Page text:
Ex Vivo proceedure breaths new life into lung transplants

We breathe 17,000 times a day, but for more than 1,600 people waiting for a lung transplant, each breath is a struggle.

Now, there's new hope for patients waiting to inhale easier.

Nancy Block travels far and wide to find the perfect paintings. But a few years ago her world was closing in on her. She was diagnosed with a rare lung disease, fibroelastosis.

"I started on oxygen, two liters,” said Block. “By the time I was in the hospital, I was on 8, which is an inhuman amount."

The tissues of her lungs were stiffening. Soon they would stop working. A transplant was her only option. Nancy was called in for a transplant seven times, but each time, the organ was either not a perfect match or was not working properly. But doctors at New York Presbyterian offered her a new option.

"The Ex-Vivo is an opportunity to test lungs we would be turning down otherwise," said Frank D’Ovidio, Director of the Ex Vivo Lung Perfusion Program at New York Presbyterian-Columbia.

In Ex Vivo, lungs that would not pass the test for transplant are hooked up to a perfusion and ventilator system outside the body.

"Over four hours we can have a more thorough understanding of how that lung is really ventilating and performing," said D’Ovidio

The lungs are re-warmed, fluid is forced through them and a special solution re-nourishes them. So far, seven lungs have been tested, four were turned down, but three were successfully transplanted. Nancy has one of them.

"I was breathing right away without oxygen,” she said. “I'm walking, I'm driving."

And she's looking forward to flying to Europe to find her next work of art.

Because the lungs are perfused, doctors believe they will recondition and make a better organ for transplant with lower risk of failure.

Right now there is discussion about the possibility of Ex Vivo becoming the standard procedure for all lung transplants.

BACKGROUND: There are more than 1,600 people waiting for a lung transplant today. The wait for suitable donor organs to become available may be a year or longer. The average waiting time on the list is 18 months. Unfortunately, many patients who would benefit from a lung transplant sadly die before suitable donor lungs become available. The shortage of organ donors is made even more dramatic for those waiting for lung transplant as donor lungs are particularly delicate and are easily damaged by events that happen before their removal from the donor. This means that only 1 in 5 of the potential donor lungs available, currently used in lung transplants. (Source: http://www.hta.ac.uk/project/2554.asp)
THE TRANSPLANT: There are four main types of lung transplants. The first three depend on finding the right donor who has just died but has a healthy lung. The fourth type depends upon finding two healthy living donors. Your doctors will determine which type of lung transplant is best for you and your condition.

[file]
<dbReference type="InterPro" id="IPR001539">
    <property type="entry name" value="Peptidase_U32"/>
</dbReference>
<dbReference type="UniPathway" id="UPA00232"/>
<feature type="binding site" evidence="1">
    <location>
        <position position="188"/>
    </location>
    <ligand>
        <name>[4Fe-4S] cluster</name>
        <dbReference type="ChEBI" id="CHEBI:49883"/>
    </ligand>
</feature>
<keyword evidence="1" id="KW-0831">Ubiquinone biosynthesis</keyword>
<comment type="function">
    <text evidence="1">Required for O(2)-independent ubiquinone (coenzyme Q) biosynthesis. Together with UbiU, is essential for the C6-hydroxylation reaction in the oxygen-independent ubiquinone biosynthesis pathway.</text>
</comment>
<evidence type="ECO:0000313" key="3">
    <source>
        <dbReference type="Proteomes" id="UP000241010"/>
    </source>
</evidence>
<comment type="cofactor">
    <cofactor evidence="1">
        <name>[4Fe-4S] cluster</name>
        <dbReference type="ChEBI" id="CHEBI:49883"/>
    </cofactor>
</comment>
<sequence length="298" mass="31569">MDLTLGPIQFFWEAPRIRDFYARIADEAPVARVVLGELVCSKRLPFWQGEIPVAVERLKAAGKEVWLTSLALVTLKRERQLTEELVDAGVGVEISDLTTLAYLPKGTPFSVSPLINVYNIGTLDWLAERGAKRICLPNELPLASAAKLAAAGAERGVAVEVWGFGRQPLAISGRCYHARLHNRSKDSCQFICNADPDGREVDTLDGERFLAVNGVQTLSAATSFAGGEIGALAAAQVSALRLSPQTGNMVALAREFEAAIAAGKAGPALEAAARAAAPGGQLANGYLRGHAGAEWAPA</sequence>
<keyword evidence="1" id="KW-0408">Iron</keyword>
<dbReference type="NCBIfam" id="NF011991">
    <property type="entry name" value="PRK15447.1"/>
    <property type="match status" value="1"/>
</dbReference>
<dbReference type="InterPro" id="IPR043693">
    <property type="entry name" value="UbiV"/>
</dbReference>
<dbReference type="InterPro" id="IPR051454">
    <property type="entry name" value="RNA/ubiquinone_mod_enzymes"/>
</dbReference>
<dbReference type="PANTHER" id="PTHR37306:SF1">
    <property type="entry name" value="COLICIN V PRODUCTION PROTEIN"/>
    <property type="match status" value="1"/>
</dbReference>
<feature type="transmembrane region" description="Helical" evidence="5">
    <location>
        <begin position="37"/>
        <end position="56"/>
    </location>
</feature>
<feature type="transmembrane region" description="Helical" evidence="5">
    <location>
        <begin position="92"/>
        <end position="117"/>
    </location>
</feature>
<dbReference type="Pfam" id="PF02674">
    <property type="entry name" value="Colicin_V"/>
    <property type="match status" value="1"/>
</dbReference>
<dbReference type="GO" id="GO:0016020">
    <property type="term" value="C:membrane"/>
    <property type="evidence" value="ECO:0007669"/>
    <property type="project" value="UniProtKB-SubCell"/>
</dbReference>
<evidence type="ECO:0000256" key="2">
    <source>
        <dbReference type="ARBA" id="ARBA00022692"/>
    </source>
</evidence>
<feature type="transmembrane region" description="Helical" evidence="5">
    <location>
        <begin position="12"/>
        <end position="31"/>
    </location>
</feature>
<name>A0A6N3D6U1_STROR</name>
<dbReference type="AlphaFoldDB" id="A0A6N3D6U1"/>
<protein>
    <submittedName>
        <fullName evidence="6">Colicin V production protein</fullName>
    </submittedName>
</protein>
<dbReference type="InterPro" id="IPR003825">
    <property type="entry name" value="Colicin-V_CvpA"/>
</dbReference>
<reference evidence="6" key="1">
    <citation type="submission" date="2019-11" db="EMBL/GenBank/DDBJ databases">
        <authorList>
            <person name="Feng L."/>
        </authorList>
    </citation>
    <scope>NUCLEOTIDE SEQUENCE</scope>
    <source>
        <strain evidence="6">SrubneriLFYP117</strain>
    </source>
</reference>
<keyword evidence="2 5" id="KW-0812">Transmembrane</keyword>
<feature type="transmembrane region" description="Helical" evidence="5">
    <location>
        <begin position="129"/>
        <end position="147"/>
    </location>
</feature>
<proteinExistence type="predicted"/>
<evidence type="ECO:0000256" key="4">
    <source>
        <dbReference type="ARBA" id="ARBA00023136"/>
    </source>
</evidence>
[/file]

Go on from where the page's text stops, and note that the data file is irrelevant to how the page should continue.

Single lung transplantation: Although you have two lungs, certain patients can live a normal, healthy, and active life with just one good lung. When a single lung transplant is done, one of your bad lungs is removed and a new healthy lung is put in its place.

Double lung transplantation: This operation involves taking both lungs out and replacing them with new lungs. Both lungs are replaced at the same time with two good lungs usually coming from the same organ donor.

Heart-lung transplantation: This operation involves taking out the heart and both lungs at the same time and putting in a new heart and two new lungs-all from the same donor. This is the rarest form of lung transplantation.

Living donor lobar transplantation: In this operation, two healthy living donors each give you one lobe (out of five normally present). Typically, both of your lungs are taken out and replaced with a right lower lobe from one donor, and a left lower lobe from the other donor. This operation is usually done on patients who are either in rapid decline, or are so ill that they will not be able to get through a successful transplant from a deceased donor. (Source: American Society of Transplantation)

NEW TECHNOLOGY: A new technology attempts to make the transplant process easier and to make sure the lungs are in good condition before transplant. The "ex vivo" or outside-the-body approach involved removing lungs from a deceased donor, then enclosing them inside a transparent dome and connecting them to a cardiopulmonary pump and a ventilator. For four hours, the lungs were infused with nutrients and antibiotics. They were gradually warmed to body temperature, ventilated and oxygenated - a process that resembles breathing, with the lungs inflating and deflating. Once determined to be viable, the lungs were immediately transplanted into the patients. Currently, fewer than 30 percent of donor lungs are acceptable for transplantation, but physicians say ex vivo has the potential to double this figure as the reconditioning process is refined and improved.
The recent transplants at NewYork-Presbyterian/Columbia are part of an ongoing FDA investigational multicenter clinical research trial designed to compare outcomes from lung transplants using the ex vivo technique with those using the traditional method. This investigational trial, currently taking place in the United States, is coordinated and funded by Vitrolife, makers of the ex vivo perfusion system. (Source: New York Presbyterian/Columbia)


Jaya Tiwari
New York Presbyterian/Columbia
(212) 342- 1518

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